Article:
Bruce Montague
Bill C-68 Court Challenge
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This Case Epilogue written February 1, 2017 is intended to provide context to this web site as it documents a Canadian constitutional challenge spanning from 2004 to 2016. Bruce Montague determined to expose the constitutional violations in the Canadian Firearms Act. After being charged, mounting a constitutional challenge and appealing to the Supreme Court of Canada, Montague's case was dismissed without reasons. With Bruce in jail, the Montagues then faced an another twist of injustice -- the confiscation of their home and property by the Ontario government. The Montagues fought the civil forfeiture of their home for years until, in the summer of 2016, the Canadian Constitution Foundation was instrumental in negotiating with the Ontario Civil Forfeiture department to drop the lien against the Montague home. The Canadian Constitution Foundation deserves our support as they continue to fight other cases of injustice around the country. YOU COULD BE NEXT! Canada is undergoing a quiet revolution and your fundamental rights and freedoms are at stake!
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Sep20: Gunsmith spends over a week in jail

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Date: Sept 20, 2004
Source: Dryden Observer

By Laurie Papineau

After 10 days and two scheduled Show Cause hearings, Bruce Montague was still waiting to find out if he would be released from jail on Tuesday.

The Dryden gunsmith and Canadian Unregistered Firearms Owners Association (CUFOA) member was charged with a number of weapons related offences on Sept. 11 after openly refusing to register his firearms in an act of ongoing non-compliance with Bill C-68.

After a search warrant was executed on the family's property, Montague was facing four charges, including two counts of unauthorized possession of firearms and careless storage of a firearm; failure to use reasonable care with an explosive and unlawful possession of an explosive. His wife Donna was charged with unauthorized possession of a firearm and careless storage.

However, by the time Montague appeared at bail court for a Show Cause hearing in Dryden on Sept. 15, the number of weapons related charges against him had grown to at least half a dozen.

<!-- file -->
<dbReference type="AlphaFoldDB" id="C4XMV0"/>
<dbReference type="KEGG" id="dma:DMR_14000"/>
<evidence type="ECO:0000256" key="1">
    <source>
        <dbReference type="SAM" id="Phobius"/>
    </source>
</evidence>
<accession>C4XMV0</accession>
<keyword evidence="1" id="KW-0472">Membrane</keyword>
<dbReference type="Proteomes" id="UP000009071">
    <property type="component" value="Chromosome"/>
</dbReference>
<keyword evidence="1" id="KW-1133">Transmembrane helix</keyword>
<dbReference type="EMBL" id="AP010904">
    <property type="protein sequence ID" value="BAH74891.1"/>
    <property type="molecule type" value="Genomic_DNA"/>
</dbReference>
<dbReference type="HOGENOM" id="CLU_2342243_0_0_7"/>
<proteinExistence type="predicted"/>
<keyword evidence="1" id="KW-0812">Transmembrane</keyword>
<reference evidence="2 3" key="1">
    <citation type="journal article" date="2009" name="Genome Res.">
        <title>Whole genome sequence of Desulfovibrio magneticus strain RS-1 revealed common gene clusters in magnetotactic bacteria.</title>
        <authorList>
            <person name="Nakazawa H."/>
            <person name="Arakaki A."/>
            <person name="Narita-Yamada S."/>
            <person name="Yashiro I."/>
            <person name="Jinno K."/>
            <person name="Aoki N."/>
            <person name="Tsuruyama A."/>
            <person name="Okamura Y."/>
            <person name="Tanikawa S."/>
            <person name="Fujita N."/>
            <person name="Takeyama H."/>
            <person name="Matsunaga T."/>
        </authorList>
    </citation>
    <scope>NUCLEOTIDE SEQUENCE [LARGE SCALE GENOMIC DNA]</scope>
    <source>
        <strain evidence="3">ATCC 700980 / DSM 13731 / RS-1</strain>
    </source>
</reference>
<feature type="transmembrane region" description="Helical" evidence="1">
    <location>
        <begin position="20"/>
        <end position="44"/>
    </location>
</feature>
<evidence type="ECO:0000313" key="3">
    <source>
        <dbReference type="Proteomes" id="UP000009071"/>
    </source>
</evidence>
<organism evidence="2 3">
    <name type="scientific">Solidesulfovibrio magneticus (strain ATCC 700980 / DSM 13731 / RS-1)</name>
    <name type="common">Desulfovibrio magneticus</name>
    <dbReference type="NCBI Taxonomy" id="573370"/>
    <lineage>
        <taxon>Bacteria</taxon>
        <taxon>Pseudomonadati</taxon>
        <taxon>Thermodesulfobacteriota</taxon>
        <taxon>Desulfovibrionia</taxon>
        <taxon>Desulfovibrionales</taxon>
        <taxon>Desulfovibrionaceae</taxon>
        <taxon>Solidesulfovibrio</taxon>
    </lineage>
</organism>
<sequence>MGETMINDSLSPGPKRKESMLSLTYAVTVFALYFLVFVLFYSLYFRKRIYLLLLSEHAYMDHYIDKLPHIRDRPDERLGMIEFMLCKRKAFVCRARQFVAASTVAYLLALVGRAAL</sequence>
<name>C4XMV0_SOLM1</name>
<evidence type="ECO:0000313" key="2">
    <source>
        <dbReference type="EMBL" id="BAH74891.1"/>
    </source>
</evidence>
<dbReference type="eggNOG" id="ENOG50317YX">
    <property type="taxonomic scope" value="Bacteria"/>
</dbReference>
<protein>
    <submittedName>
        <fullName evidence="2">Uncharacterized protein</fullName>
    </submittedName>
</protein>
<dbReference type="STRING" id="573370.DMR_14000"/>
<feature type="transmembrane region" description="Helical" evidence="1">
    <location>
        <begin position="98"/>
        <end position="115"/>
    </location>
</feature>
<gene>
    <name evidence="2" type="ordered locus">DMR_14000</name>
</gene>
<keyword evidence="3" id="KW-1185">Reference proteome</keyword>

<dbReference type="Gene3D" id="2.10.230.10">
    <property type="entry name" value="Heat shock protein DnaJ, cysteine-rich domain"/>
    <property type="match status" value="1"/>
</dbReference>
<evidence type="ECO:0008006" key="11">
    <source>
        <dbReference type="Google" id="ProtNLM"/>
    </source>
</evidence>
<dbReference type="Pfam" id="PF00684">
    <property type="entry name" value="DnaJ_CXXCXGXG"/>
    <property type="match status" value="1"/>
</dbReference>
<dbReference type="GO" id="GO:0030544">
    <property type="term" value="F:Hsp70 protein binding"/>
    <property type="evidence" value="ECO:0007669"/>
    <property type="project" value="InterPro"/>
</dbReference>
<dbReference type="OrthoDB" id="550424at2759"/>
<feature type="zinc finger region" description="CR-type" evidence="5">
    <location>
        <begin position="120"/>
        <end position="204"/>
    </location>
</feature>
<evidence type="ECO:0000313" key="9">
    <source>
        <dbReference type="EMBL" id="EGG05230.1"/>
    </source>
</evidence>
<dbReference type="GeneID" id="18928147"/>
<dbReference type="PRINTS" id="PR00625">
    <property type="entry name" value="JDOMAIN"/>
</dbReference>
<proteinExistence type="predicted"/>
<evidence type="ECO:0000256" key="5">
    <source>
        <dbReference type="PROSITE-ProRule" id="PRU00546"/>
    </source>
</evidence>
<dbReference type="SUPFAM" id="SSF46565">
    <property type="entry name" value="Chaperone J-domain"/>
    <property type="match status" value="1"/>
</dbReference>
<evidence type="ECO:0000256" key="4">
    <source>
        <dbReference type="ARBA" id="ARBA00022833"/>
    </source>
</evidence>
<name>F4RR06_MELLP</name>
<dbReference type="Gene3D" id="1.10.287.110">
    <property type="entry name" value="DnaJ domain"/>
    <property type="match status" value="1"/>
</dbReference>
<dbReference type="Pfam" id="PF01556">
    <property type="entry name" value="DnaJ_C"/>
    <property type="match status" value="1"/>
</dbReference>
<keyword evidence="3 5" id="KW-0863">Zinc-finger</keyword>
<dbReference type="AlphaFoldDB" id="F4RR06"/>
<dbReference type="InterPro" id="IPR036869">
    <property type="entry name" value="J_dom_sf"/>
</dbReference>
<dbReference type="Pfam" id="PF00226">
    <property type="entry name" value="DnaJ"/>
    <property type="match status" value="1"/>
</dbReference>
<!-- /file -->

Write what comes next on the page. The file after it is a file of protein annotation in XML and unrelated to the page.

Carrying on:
The hearing was halted when Montague decided against defending himself, but not until the Crown's first witness had provided details of what was found during the search of the family's home.

At least 55 firearms, numerous rounds of ammunition, and six sticks of dynamite in the family freezer were among the items OPP Det. Const. Randy Belluz said were seized from the home. This led the police officer to later describe Montague's character as "paranoid."

This comment angered supporters and family members who made note of the fact that it's not unusual for a gunsmith and firearms collector to possess these items, adding that the dynamite was used for clearing a beaver dam and many of the guns found at that time belonged to customers.

The Dryden man had dozens of supporters in court for the hearing, many who had little, if anything, to do with firearms. Most of them expressed relief that Montague would enlist professional help in his bid to get out of jail.

For a second attempt at the Show Cause hearing in Kenora on Sept. 20, the family had retained the services of Thornhill, ON lawyer Edward Burlew.

Burlew, an avid hunter, shooter and gun collector, has traveled all over Ontario in his 25 years of practice, and has handled a number of weapons related offences he calls "paper crimes."

"The majority of my clients are middle aged, hard working families who have had a break-in, fire or medical emergency at their homes, and end up with charges against them after the police come in and see a firearm," says Burlew. "This tells me that gun owners are at high risk of getting into trouble with the law."

After going over the details of Montague's case, the lawyer says what his client is facing is "paper non-compliance charges."

"Bruce has some very strong constitutional arguments on his side," he notes. "We're going to take this as far as we can."

Montague's team is hoping to prove that these charges under Bill C-68, constitute a violation of his rights and freedoms guaranteed under the Charter. That may mean a trip to the Supreme Court, but Burlew says his client is prepared for the battle.

Many supporters who made the trip to Kenora, hoping to watch that battle begin were disappointed when Crown attorney Peter Keen and Burlew came to an agreement involving Montague's release without ever stepping foot in the courtroom.

At the end of the day, the gunsmith agreed to divulge the location and safe entry of a secret room in the family home - a room not found during the initial 36-hour search.

On the evening of Sept. 20, a second search warrant was executed at the Montague's property, and pending the location of numerous firearms still believed to be in his possession, Montague was to be released in Sioux Lookout bail court on Sept. 21.

As of press time, however, the Crown was waiting for the police report on the second search and indicating that there may be "additional concerns."

In the meantime, several Dryden supporters have set up a fund called the 'Bruce Montague Scrap C-68 Fund' to help the family with legal expenses.


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